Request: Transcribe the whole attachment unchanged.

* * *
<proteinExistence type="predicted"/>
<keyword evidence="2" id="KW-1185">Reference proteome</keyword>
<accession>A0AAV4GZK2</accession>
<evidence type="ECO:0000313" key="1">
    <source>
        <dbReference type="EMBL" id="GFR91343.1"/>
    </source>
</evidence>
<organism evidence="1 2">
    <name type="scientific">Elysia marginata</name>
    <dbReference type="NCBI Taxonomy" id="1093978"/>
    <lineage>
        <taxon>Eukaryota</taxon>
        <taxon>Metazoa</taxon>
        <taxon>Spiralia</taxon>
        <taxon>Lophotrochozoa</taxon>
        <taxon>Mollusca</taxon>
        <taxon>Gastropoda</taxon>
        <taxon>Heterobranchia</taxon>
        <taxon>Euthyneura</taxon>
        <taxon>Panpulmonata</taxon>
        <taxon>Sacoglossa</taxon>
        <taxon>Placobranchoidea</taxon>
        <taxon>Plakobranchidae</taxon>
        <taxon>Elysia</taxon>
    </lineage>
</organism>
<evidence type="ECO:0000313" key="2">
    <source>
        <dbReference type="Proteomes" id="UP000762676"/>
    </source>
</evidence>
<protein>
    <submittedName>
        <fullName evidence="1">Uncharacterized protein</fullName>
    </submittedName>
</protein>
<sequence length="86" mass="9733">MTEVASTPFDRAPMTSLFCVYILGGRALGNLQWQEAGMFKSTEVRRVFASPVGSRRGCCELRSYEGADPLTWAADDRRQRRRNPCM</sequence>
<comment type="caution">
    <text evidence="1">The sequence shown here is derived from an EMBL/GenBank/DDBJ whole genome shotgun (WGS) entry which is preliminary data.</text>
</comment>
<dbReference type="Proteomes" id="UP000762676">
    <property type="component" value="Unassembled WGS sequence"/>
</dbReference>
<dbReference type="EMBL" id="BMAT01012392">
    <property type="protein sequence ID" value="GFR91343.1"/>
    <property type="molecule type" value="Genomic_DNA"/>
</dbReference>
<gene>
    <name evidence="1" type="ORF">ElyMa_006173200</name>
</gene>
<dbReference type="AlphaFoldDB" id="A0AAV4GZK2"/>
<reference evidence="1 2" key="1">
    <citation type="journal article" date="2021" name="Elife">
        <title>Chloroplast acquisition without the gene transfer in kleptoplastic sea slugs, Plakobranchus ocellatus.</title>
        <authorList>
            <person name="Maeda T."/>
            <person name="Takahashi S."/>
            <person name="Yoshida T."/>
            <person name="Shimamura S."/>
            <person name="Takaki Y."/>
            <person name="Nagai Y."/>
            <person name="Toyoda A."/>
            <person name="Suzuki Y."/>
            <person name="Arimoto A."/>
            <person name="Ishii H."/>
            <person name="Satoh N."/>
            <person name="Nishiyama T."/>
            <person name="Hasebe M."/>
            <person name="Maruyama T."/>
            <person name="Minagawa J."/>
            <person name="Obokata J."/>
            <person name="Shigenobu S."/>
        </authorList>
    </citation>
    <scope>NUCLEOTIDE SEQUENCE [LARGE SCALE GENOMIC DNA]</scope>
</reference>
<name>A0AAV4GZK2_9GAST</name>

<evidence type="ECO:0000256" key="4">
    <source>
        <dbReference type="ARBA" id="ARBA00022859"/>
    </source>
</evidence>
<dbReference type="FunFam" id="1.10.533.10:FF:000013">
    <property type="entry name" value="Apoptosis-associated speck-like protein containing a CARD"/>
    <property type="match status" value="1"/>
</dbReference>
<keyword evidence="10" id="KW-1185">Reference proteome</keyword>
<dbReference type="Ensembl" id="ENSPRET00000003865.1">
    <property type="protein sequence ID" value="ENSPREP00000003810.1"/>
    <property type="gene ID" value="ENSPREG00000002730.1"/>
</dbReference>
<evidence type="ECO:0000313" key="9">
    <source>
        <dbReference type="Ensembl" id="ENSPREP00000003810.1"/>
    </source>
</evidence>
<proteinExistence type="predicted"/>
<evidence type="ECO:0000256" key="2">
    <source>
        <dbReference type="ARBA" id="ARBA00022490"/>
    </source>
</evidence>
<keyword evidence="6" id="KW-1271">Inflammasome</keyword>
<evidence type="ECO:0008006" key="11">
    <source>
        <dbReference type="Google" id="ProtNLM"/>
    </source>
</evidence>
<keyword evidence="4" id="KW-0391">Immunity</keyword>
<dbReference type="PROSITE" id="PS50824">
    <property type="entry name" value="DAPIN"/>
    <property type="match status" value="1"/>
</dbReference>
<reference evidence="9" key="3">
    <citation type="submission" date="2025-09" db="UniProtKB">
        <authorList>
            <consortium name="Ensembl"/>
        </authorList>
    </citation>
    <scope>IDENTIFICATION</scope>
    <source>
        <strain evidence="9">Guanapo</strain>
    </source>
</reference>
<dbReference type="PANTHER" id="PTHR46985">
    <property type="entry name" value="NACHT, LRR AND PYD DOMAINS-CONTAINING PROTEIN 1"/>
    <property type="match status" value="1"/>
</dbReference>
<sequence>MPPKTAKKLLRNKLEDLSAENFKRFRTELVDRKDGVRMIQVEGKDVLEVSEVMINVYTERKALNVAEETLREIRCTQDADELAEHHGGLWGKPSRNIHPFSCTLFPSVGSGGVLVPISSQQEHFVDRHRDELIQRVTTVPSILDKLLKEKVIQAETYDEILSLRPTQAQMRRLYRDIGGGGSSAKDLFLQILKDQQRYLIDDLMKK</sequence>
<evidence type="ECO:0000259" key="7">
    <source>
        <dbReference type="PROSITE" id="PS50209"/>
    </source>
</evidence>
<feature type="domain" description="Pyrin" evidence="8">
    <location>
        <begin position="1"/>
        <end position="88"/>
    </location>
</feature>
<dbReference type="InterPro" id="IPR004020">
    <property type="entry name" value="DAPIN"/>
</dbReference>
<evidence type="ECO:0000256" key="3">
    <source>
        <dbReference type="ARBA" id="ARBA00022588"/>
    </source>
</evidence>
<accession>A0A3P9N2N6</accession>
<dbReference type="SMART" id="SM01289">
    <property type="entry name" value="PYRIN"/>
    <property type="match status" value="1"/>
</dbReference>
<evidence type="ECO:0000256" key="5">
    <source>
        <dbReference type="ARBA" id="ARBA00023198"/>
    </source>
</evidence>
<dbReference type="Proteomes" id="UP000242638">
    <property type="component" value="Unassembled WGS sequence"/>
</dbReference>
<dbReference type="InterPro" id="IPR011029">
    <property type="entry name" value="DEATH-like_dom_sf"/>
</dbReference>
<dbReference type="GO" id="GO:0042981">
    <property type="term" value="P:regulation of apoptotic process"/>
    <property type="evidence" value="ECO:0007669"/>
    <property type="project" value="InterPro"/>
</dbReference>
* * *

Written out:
<proteinExistence type="predicted"/>
<keyword evidence="2" id="KW-1185">Reference proteome</keyword>
<accession>A0AAV4GZK2</accession>
<evidence type="ECO:0000313" key="1">
    <source>
        <dbReference type="EMBL" id="GFR91343.1"/>
    </source>
</evidence>
<organism evidence="1 2">
    <name type="scientific">Elysia marginata</name>
    <dbReference type="NCBI Taxonomy" id="1093978"/>
    <lineage>
        <taxon>Eukaryota</taxon>
        <taxon>Metazoa</taxon>
        <taxon>Spiralia</taxon>
        <taxon>Lophotrochozoa</taxon>
        <taxon>Mollusca</taxon>
        <taxon>Gastropoda</taxon>
        <taxon>Heterobranchia</taxon>
        <taxon>Euthyneura</taxon>
        <taxon>Panpulmonata</taxon>
        <taxon>Sacoglossa</taxon>
        <taxon>Placobranchoidea</taxon>
        <taxon>Plakobranchidae</taxon>
        <taxon>Elysia</taxon>
    </lineage>
</organism>
<evidence type="ECO:0000313" key="2">
    <source>
        <dbReference type="Proteomes" id="UP000762676"/>
    </source>
</evidence>
<protein>
    <submittedName>
        <fullName evidence="1">Uncharacterized protein</fullName>
    </submittedName>
</protein>
<sequence length="86" mass="9733">MTEVASTPFDRAPMTSLFCVYILGGRALGNLQWQEAGMFKSTEVRRVFASPVGSRRGCCELRSYEGADPLTWAADDRRQRRRNPCM</sequence>
<comment type="caution">
    <text evidence="1">The sequence shown here is derived from an EMBL/GenBank/DDBJ whole genome shotgun (WGS) entry which is preliminary data.</text>
</comment>
<dbReference type="Proteomes" id="UP000762676">
    <property type="component" value="Unassembled WGS sequence"/>
</dbReference>
<dbReference type="EMBL" id="BMAT01012392">
    <property type="protein sequence ID" value="GFR91343.1"/>
    <property type="molecule type" value="Genomic_DNA"/>
</dbReference>
<gene>
    <name evidence="1" type="ORF">ElyMa_006173200</name>
</gene>
<dbReference type="AlphaFoldDB" id="A0AAV4GZK2"/>
<reference evidence="1 2" key="1">
    <citation type="journal article" date="2021" name="Elife">
        <title>Chloroplast acquisition without the gene transfer in kleptoplastic sea slugs, Plakobranchus ocellatus.</title>
        <authorList>
            <person name="Maeda T."/>
            <person name="Takahashi S."/>
            <person name="Yoshida T."/>
            <person name="Shimamura S."/>
            <person name="Takaki Y."/>
            <person name="Nagai Y."/>
            <person name="Toyoda A."/>
            <person name="Suzuki Y."/>
            <person name="Arimoto A."/>
            <person name="Ishii H."/>
            <person name="Satoh N."/>
            <person name="Nishiyama T."/>
            <person name="Hasebe M."/>
            <person name="Maruyama T."/>
            <person name="Minagawa J."/>
            <person name="Obokata J."/>
            <person name="Shigenobu S."/>
        </authorList>
    </citation>
    <scope>NUCLEOTIDE SEQUENCE [LARGE SCALE GENOMIC DNA]</scope>
</reference>
<name>A0AAV4GZK2_9GAST</name>

<evidence type="ECO:0000256" key="4">
    <source>
        <dbReference type="ARBA" id="ARBA00022859"/>
    </source>
</evidence>
<dbReference type="FunFam" id="1.10.533.10:FF:000013">
    <property type="entry name" value="Apoptosis-associated speck-like protein containing a CARD"/>
    <property type="match status" value="1"/>
</dbReference>
<keyword evidence="10" id="KW-1185">Reference proteome</keyword>
<dbReference type="Ensembl" id="ENSPRET00000003865.1">
    <property type="protein sequence ID" value="ENSPREP00000003810.1"/>
    <property type="gene ID" value="ENSPREG00000002730.1"/>
</dbReference>
<evidence type="ECO:0000313" key="9">
    <source>
        <dbReference type="Ensembl" id="ENSPREP00000003810.1"/>
    </source>
</evidence>
<proteinExistence type="predicted"/>
<evidence type="ECO:0000256" key="2">
    <source>
        <dbReference type="ARBA" id="ARBA00022490"/>
    </source>
</evidence>
<keyword evidence="6" id="KW-1271">Inflammasome</keyword>
<evidence type="ECO:0008006" key="11">
    <source>
        <dbReference type="Google" id="ProtNLM"/>
    </source>
</evidence>
<keyword evidence="4" id="KW-0391">Immunity</keyword>
<dbReference type="PROSITE" id="PS50824">
    <property type="entry name" value="DAPIN"/>
    <property type="match status" value="1"/>
</dbReference>
<reference evidence="9" key="3">
    <citation type="submission" date="2025-09" db="UniProtKB">
        <authorList>
            <consortium name="Ensembl"/>
        </authorList>
    </citation>
    <scope>IDENTIFICATION</scope>
    <source>
        <strain evidence="9">Guanapo</strain>
    </source>
</reference>
<dbReference type="PANTHER" id="PTHR46985">
    <property type="entry name" value="NACHT, LRR AND PYD DOMAINS-CONTAINING PROTEIN 1"/>
    <property type="match status" value="1"/>
</dbReference>
<sequence>MPPKTAKKLLRNKLEDLSAENFKRFRTELVDRKDGVRMIQVEGKDVLEVSEVMINVYTERKALNVAEETLREIRCTQDADELAEHHGGLWGKPSRNIHPFSCTLFPSVGSGGVLVPISSQQEHFVDRHRDELIQRVTTVPSILDKLLKEKVIQAETYDEILSLRPTQAQMRRLYRDIGGGGSSAKDLFLQILKDQQRYLIDDLMKK</sequence>
<evidence type="ECO:0000259" key="7">
    <source>
        <dbReference type="PROSITE" id="PS50209"/>
    </source>
</evidence>
<feature type="domain" description="Pyrin" evidence="8">
    <location>
        <begin position="1"/>
        <end position="88"/>
    </location>
</feature>
<dbReference type="InterPro" id="IPR004020">
    <property type="entry name" value="DAPIN"/>
</dbReference>
<evidence type="ECO:0000256" key="3">
    <source>
        <dbReference type="ARBA" id="ARBA00022588"/>
    </source>
</evidence>
<accession>A0A3P9N2N6</accession>
<dbReference type="SMART" id="SM01289">
    <property type="entry name" value="PYRIN"/>
    <property type="match status" value="1"/>
</dbReference>
<evidence type="ECO:0000256" key="5">
    <source>
        <dbReference type="ARBA" id="ARBA00023198"/>
    </source>
</evidence>
<dbReference type="Proteomes" id="UP000242638">
    <property type="component" value="Unassembled WGS sequence"/>
</dbReference>
<dbReference type="InterPro" id="IPR011029">
    <property type="entry name" value="DEATH-like_dom_sf"/>
</dbReference>
<dbReference type="GO" id="GO:0042981">
    <property type="term" value="P:regulation of apoptotic process"/>
    <property type="evidence" value="ECO:0007669"/>
    <property type="project" value="InterPro"/>
</dbReference>